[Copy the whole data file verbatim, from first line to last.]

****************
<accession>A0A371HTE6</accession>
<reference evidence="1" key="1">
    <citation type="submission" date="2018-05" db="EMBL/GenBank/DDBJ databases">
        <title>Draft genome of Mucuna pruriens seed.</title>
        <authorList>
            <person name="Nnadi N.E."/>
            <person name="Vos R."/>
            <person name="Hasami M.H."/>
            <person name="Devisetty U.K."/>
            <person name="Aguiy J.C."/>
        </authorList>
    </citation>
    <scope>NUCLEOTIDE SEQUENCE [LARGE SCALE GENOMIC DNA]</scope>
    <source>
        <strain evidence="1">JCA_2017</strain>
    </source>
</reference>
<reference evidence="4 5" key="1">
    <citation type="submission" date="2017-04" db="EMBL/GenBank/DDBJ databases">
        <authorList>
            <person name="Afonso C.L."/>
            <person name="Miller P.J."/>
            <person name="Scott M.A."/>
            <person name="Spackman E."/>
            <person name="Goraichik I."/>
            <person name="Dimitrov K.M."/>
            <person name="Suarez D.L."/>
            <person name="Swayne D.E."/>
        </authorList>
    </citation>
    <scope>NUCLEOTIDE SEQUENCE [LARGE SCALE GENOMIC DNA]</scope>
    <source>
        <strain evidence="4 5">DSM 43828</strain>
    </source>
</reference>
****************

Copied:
<accession>A0A371HTE6</accession>
<reference evidence="1" key="1">
    <citation type="submission" date="2018-05" db="EMBL/GenBank/DDBJ databases">
        <title>Draft genome of Mucuna pruriens seed.</title>
        <authorList>
            <person name="Nnadi N.E."/>
            <person name="Vos R."/>
            <person name="Hasami M.H."/>
            <person name="Devisetty U.K."/>
            <person name="Aguiy J.C."/>
        </authorList>
    </citation>
    <scope>NUCLEOTIDE SEQUENCE [LARGE SCALE GENOMIC DNA]</scope>
    <source>
        <strain evidence="1">JCA_2017</strain>
    </source>
</reference>
<reference evidence="4 5" key="1">
    <citation type="submission" date="2017-04" db="EMBL/GenBank/DDBJ databases">
        <authorList>
            <person name="Afonso C.L."/>
            <person name="Miller P.J."/>
            <person name="Scott M.A."/>
            <person name="Spackman E."/>
            <person name="Goraichik I."/>
            <person name="Dimitrov K.M."/>
            <person name="Suarez D.L."/>
            <person name="Swayne D.E."/>
        </authorList>
    </citation>
    <scope>NUCLEOTIDE SEQUENCE [LARGE SCALE GENOMIC DNA]</scope>
    <source>
        <strain evidence="4 5">DSM 43828</strain>
    </source>
</reference>